If children have Scratch accounts then they can save their projects online so that they can be accessed from home and school.
When children are logged into their Scratch account in the online editor their project will be autosaved periodically which means there’s less chance of losing work.
Projects can also be shared online with the Scratch community, giving them a real audience for their creations.
It’s possible for a Host to create multiple Scratch accounts through a Teacher Account.
Parents can also help children to create their own Scratch account which can be used at home and in Code Club.
Please note that parental permission is required to create Scratch accounts for children under 13.
A Host can use a Scratch Teacher Account to create multiple Scratch accounts managed by a teacher or other educator. Allow at least 24 hours for teacher account creation as they are manually reviewed.
If using a Teacher Account and Student Accounts, Code Club recommends that they are created by the Host since this requires checking parental permission, managing password resets, moderating comments and dealing with other account related issues.
The Scratch Teach Account FAQ explains how to create a Scratch Teacher account and a Class with Scratch Student accounts for the children.
Scratch Teacher Accounts are a new feature and at present a Scratch Account can only belong to one Class, so if children use Scratch in lessons they will need a different account to their Code Club one. Note that once the teacher ends a Scratch class children will not be able to login to their accounts but their shared projects will remain visible.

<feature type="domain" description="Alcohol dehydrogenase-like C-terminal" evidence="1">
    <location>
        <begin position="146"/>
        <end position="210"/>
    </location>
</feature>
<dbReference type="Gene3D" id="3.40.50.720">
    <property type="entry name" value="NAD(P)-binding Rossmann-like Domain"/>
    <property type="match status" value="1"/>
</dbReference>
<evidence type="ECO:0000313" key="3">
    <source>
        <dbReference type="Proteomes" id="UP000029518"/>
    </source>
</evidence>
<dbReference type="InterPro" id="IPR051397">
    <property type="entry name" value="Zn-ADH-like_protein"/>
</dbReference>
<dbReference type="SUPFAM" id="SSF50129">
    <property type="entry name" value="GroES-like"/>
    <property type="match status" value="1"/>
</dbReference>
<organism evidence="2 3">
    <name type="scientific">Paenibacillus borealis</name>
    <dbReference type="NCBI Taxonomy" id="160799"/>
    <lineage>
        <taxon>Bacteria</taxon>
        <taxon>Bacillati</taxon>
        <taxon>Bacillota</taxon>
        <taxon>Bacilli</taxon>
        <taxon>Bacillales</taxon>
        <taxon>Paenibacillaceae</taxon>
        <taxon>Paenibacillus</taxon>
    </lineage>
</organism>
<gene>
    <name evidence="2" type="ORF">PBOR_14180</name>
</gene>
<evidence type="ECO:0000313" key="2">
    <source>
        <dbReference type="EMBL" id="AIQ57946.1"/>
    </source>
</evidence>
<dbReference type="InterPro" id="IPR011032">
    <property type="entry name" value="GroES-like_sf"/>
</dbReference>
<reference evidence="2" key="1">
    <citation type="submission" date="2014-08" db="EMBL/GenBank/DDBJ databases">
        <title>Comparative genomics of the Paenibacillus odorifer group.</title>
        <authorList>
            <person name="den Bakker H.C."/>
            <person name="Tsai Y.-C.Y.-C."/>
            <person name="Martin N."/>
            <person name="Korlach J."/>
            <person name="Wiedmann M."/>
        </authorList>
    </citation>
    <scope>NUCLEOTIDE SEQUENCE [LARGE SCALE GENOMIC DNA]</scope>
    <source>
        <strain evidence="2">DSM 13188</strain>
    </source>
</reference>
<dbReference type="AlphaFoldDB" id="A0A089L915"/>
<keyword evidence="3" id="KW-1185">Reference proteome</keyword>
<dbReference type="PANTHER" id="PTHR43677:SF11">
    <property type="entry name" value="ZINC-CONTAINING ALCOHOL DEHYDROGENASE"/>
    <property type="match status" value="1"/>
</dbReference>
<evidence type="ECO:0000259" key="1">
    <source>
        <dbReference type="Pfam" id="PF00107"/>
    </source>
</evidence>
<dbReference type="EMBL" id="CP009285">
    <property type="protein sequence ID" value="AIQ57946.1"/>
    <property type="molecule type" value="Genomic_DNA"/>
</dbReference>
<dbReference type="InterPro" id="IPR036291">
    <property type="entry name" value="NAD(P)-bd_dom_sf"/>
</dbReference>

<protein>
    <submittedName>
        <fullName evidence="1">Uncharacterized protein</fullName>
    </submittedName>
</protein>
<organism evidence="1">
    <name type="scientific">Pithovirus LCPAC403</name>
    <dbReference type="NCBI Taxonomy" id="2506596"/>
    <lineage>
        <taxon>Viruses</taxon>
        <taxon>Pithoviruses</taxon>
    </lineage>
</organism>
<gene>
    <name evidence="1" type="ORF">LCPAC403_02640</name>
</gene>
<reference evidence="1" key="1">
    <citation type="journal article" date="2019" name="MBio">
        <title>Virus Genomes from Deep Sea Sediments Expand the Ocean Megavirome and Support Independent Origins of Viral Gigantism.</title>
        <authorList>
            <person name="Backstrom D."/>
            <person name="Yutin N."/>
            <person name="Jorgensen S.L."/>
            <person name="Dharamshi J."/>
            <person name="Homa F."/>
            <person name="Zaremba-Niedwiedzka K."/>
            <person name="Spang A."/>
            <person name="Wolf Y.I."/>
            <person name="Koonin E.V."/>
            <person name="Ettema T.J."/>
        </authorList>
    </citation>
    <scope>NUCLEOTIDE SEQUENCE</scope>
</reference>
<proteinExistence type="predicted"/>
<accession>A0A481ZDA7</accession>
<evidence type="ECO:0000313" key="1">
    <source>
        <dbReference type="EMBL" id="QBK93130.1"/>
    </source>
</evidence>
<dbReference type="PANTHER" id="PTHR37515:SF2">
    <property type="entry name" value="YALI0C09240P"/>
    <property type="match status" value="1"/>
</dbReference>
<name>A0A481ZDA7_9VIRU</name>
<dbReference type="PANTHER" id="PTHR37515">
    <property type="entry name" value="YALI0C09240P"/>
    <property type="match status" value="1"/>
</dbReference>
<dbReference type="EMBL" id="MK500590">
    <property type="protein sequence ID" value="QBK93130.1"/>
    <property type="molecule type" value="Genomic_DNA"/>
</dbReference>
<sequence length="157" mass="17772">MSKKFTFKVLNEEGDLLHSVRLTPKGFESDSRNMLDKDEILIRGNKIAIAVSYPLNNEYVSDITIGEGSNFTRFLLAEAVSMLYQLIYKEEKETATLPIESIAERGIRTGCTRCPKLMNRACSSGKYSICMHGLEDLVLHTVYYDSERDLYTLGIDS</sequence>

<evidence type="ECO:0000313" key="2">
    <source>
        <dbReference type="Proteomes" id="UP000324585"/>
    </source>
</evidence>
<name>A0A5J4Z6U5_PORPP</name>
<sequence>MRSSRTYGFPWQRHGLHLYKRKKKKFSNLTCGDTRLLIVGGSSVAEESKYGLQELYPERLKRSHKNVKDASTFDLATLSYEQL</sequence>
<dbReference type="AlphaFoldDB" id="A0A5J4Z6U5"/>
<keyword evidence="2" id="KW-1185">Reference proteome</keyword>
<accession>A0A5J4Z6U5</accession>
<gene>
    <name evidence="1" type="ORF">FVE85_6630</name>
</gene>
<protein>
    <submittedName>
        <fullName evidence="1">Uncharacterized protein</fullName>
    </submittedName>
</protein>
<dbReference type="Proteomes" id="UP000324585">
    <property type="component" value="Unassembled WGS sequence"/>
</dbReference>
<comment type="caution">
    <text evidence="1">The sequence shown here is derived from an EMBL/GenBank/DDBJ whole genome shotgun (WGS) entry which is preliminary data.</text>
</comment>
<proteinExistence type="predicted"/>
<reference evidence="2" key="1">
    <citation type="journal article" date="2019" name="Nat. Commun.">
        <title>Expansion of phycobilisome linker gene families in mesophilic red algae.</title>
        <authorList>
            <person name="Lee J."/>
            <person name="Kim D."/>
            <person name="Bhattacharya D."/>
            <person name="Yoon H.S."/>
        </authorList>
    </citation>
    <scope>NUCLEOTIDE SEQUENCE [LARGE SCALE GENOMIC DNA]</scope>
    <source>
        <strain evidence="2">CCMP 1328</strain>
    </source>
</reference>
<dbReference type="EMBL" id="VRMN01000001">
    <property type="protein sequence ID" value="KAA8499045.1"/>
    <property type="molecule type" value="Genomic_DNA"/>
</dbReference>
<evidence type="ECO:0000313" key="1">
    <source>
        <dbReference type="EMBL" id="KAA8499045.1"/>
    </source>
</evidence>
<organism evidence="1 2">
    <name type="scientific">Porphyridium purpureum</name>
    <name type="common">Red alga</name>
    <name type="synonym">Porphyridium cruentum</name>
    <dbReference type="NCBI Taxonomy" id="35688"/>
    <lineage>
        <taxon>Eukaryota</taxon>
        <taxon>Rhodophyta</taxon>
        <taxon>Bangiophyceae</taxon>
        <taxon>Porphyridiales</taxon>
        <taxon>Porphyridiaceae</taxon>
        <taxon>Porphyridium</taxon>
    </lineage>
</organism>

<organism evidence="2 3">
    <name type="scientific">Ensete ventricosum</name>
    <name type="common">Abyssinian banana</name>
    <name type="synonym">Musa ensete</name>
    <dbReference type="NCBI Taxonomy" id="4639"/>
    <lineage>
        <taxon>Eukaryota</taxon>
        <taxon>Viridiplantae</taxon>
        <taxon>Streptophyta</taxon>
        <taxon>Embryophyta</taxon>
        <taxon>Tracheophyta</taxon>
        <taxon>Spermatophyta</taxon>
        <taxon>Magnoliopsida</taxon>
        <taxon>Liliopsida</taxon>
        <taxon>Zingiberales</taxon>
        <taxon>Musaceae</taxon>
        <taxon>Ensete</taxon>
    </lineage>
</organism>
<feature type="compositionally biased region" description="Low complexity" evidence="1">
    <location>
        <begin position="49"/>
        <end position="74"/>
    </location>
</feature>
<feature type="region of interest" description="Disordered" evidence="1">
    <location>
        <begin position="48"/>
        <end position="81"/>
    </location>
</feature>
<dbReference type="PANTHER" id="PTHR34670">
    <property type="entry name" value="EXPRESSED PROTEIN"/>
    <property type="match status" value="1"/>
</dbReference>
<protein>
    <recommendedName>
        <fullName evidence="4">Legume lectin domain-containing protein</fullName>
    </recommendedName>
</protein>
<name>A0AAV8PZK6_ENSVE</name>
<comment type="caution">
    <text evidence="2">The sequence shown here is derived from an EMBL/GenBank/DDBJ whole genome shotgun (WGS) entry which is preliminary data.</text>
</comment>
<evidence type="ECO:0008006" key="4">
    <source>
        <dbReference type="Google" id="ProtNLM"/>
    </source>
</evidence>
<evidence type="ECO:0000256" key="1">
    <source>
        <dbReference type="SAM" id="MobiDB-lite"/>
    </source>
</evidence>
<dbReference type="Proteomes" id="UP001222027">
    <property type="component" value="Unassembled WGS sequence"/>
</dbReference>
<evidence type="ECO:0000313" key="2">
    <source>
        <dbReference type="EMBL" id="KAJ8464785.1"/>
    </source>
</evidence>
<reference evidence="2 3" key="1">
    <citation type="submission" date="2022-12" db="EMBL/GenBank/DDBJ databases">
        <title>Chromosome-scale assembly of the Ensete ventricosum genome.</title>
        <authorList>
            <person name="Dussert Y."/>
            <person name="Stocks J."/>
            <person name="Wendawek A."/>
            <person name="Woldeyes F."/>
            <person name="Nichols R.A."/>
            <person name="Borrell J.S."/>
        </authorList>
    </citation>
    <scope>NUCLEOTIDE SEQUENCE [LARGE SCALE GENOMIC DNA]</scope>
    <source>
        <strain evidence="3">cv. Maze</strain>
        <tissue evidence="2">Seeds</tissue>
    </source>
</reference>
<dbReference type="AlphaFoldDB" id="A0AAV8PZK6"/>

If the current limitations of Scratch Teacher accounts are an issue, it is possible to create multiple Scratch accounts with a single email address, which means that the Host can create accounts for the children in your club without them each needing their own email address.
If children do create their own accounts, it may be helpful if children share their usernames and passwords with you, in case they forget them.
Choose a username and password as instructed. If you are setting up accounts for your Code Club, you might want to plan a uniform style for them. For example:
Take care not to include personally identifying information in the usernames. Scratch does not permit children to use their real names.
Make sure the person managing the club keeps a record of the usernames and passwords in a safe place.
Some Code Clubs make a laminated card with the username and password, which they give out to each child at the beginning of the session and collect back in at the end. No more forgotten passwords!
Using Scratch accounts means that each user’s Scratch projects can be shared for the whole Scratch community to enjoy.
You don’t have to share projects but remember that shared projects can be viewed by anyone.
Users also have the option to comment on each other’s Scratch projects, so you may want to encourage your club to turn off commenting if they are sharing projects and chat to them about commenting responsibly on others’ projects on the site.
Children should be made aware of the Scratch Community Guidelines.